We will find Alien life form by 2025 says NASA’s chief scientist
“I think we’re going to have strong indications of life beyond Earth within a decade, and I think we’re going to have definitive evidence within 20 to 30 years,” NASA chief scientist, Ellen Stofan stated while addressing the public during an event in the US at the NASA headquarters in Washington, DC earlier this week. “We know where to look. We know how to look. In most cases we have the technology, and we’re on a path to implementing it. And so I think we’re definitely on the road.”
The hour-long event, which you can watch in the video below, included five top scientists of the space agency who went through their latest big discoveries, most of which indicated the presence of water – liquid, icy, underground, or ancient – on cosmic bodies like Mars, Europa, and Enceladus.
Every time we discover traces of water on a planet or a planet’s moon, we are one step closer to finding signs of life. The regular intervals at which we are now finding water all over the Solar System is what’s giving these scientists such confidence.
“It’s definitely not an if, it’s a when,” said Jeffrey Newmark, NASA’s interim director of heliophysics.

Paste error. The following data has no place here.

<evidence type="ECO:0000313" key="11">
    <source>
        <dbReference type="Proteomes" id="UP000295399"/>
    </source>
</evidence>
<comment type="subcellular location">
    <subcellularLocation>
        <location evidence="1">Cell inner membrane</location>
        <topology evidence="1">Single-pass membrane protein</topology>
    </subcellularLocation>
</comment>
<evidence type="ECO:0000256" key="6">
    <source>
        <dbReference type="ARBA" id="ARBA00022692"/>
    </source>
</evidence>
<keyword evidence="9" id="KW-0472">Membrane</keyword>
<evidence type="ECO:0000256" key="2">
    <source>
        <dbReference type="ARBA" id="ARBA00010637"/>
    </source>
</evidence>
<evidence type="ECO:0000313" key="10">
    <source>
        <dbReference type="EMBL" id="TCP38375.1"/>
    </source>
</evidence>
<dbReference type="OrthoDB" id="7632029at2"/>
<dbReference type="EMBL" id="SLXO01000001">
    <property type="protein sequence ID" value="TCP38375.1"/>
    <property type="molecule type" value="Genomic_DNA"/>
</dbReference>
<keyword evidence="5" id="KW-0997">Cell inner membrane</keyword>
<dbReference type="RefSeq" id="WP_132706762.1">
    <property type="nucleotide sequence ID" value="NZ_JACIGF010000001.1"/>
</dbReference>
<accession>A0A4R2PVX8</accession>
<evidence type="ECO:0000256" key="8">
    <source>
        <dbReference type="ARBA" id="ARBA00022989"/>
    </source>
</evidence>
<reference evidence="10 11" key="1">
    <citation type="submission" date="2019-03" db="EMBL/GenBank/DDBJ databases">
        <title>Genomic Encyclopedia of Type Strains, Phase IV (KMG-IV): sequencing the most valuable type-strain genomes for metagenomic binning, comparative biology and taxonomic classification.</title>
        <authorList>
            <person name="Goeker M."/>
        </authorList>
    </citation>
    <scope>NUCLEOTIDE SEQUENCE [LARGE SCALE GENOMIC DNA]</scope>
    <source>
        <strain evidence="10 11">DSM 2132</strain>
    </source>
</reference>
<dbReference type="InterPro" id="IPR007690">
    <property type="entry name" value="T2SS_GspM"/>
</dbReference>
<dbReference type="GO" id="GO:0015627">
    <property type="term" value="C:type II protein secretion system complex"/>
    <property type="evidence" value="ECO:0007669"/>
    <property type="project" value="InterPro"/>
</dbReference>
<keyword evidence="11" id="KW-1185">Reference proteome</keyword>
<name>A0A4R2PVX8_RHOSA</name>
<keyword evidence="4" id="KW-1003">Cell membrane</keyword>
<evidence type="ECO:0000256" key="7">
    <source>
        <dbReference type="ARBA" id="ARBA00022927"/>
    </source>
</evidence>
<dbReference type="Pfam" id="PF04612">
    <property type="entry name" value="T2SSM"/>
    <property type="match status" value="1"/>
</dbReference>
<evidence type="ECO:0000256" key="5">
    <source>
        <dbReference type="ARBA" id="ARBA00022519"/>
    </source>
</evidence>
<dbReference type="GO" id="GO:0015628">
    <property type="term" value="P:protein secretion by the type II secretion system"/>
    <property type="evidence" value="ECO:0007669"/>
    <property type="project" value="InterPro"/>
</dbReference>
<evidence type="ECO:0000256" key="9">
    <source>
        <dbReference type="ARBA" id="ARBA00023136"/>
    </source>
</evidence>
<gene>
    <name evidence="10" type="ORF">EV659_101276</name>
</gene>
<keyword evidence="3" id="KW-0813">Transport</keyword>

Last year was a remarkable year as we got to know our Solar System better. Data from the Curiosity rover suggested that Mars’s Gale Crater once had a lake that existed for millions of years, promising long enough for life to have formed. The more recent discovery of nitrates on the Red Planet’s surface also points to the possibility of life existing there at some point.
In fact, the proofs suggests that Mars once upon a time had more water than the Arctic Ocean. NASA scientists stated last month that if life was going to form somewhere other than Earth, Mars is looking like a pretty good candidate.
Another potential candidate where we could find traces of alien life over the next few decades is Jupiter’s water-laden moon, Europa. No guesses. We are headed as well.
“Farther afield, observations by NASA’s Kepler space telescope suggest that nearly every star in the sky hosts planets – and many of these worlds may be habitable,” says Mike Wall at Space.com. “Indeed, Kepler’s work has shown that rocky worlds like Earth and Mars are probably more common throughout the galaxy than gas giants such as Saturn and Jupiter.”
NASA plans to launch its next Mars rover in the year 2020. This has been specifically designed to search for traces of ancient life. In the decade following, it hopes to land astronauts on the now-barren planet, to further investigate the hunt.
“The science community is making enormous progress,” said Jim Green, who is the director of planetary science at NASA. “And I’ve told my team I’m planning to be the director of planetary science when we discover life in the Solar System.”
Bold statement, Jim! Better get crackin’!